That endlessly creative, prolific — and energetic — performer Elvis Costello just can't stop touring.
Here he was once again, not quite as skinny as he once was, wearing in a smart three-piece suit, on stage at the Colston Hall.
Still, at times, playing the angry young man, and craftily hiding his age under a by-now familiar natty hat, it's hard to credit his 58 years.
Accompanying him once more was the Spectacular Spinning Songbook, a massive fairground-inspired wheel packed with a plethora of songs from his 35 year long career.
The brightly lit wheel was helped along by Josephine, the singer's green-clad female assistant who's no mean dancer, too.
Spun after each number by members of the audience, Costello and his band, the talented Imposters, perform whichever song comes up next.
The wheel's songs includes a mix of pop, punk, country and rock 'n' roll, plus a random "Jackpot" of surprises.
It's certainly a novel way of keeping the fans on their toes, trying to guess what might be coming next from the music master's vast repertoire.
Those chosen to come on stage were bravely invited to enter into the spirit of the evening with the band's energetic dancer.
Costello's two and a half hour long, 25 song plus performance in front of a packed and lively house, didn't disappoint.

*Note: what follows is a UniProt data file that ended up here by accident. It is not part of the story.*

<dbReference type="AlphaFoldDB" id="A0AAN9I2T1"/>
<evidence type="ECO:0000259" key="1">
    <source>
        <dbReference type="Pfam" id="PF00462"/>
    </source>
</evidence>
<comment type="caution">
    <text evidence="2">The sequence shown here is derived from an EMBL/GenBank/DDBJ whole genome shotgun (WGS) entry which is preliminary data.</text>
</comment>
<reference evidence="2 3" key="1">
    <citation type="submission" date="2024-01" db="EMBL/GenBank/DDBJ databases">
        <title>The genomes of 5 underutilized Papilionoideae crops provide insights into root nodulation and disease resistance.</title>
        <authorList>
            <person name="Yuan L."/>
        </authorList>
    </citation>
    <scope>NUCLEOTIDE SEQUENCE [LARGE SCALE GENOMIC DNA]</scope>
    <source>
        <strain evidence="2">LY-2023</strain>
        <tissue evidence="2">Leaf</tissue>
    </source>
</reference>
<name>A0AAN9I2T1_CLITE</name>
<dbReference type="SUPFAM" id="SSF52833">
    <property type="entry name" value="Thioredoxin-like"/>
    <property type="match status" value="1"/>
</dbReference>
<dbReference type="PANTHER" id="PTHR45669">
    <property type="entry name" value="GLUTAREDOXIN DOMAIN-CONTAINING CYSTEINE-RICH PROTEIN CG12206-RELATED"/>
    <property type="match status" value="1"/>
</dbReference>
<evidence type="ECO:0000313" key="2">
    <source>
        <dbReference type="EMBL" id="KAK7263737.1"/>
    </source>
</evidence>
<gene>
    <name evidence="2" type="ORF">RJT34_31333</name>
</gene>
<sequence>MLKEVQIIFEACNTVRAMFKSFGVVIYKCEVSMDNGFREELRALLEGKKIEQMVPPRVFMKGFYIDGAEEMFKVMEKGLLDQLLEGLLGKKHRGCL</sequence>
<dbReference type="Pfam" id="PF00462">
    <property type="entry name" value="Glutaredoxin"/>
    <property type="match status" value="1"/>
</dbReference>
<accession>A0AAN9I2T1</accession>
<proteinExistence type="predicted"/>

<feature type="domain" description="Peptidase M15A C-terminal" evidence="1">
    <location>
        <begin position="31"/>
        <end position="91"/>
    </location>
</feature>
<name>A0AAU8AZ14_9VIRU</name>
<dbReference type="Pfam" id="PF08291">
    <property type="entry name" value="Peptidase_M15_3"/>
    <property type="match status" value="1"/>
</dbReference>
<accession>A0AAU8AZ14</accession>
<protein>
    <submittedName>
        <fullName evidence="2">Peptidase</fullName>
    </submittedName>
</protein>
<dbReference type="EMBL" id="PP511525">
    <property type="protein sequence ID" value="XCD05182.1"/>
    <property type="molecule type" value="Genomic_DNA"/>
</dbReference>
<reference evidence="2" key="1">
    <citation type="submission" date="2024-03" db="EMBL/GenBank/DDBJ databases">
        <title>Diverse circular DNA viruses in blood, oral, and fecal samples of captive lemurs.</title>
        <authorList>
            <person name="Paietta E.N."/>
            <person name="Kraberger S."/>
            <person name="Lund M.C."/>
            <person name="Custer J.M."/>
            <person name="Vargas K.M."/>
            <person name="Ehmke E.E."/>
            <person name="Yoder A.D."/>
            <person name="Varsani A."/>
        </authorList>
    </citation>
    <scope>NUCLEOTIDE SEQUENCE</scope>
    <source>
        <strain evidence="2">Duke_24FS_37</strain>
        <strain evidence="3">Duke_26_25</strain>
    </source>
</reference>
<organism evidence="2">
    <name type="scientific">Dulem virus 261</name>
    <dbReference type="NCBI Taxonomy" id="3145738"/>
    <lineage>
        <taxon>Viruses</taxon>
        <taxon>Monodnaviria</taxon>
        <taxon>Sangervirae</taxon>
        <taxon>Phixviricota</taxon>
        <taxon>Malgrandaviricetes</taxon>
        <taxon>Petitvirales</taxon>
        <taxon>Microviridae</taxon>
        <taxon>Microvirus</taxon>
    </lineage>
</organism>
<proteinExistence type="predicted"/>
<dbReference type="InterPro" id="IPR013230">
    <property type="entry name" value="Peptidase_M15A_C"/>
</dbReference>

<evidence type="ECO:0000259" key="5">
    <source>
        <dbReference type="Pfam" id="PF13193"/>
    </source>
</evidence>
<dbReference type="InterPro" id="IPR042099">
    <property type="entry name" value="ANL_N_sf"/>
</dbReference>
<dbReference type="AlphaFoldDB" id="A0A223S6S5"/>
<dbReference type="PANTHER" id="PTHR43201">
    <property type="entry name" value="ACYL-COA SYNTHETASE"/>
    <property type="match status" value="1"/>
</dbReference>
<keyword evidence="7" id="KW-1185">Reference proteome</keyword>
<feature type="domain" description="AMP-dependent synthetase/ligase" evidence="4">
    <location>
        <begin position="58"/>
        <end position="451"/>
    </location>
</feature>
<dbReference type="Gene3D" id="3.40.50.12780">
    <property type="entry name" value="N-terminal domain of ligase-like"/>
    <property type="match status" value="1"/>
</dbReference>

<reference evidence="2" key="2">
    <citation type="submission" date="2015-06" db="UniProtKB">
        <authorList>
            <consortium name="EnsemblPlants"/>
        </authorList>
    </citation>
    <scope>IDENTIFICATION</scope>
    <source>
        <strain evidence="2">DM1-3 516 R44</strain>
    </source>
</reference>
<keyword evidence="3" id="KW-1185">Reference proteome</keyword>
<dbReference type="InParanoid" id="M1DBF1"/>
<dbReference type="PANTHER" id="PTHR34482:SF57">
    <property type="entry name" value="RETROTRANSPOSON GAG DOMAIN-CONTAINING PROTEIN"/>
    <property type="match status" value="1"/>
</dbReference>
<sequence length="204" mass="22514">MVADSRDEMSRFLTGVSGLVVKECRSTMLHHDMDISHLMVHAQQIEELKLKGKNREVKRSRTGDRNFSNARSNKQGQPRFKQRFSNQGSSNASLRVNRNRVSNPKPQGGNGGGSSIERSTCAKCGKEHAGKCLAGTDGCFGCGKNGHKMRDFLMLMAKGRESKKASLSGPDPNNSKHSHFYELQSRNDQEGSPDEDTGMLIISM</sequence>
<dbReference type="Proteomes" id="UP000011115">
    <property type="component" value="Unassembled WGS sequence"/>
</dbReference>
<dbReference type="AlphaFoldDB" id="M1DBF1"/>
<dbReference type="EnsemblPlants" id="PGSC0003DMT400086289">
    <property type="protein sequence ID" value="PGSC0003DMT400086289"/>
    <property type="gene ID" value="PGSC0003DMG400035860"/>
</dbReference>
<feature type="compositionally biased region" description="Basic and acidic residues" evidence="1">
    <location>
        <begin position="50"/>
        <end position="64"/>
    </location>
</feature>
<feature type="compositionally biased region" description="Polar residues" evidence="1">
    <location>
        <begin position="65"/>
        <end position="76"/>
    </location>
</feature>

The fans were obviously overjoyed to see their favourite song-smith back in town, full of the political fire which gave us such beautifully crafted songs as the mournful, "Shipbuilding" and the anti-Thatcher snarl, "Tramp the Dirt Down."
To everyone's delight Costello somehow managed to fit them both in.
The concert got off to a stomping start with the old Sam and Dave number, "I can't stand up for falling down," and The Stones, "This could be the last time."
Later, as the pace cooled, came a personal favourite, the George Jones' country inspired composition, "Good Year for the Roses," beautifully executed by Costello.
Two hours later — without the traditional a break — came a roof raising finale which had the whole place on their feet, clapping and dancing, an almost continuous medley of hits — "(I don't want to go to) Chelsea," "Accidents will Happen," "Pump it up," and "Watching the Detectives."
With a whole clutch of memorable back numbers, plus some surprises, by one of the country's greatest performers, it was an evening not to be missed, close up and personal.
This was Costello's third gig in a gruelling 18 date UK tour which includes a set at the Glastonbury Festival and in London's Hyde Park.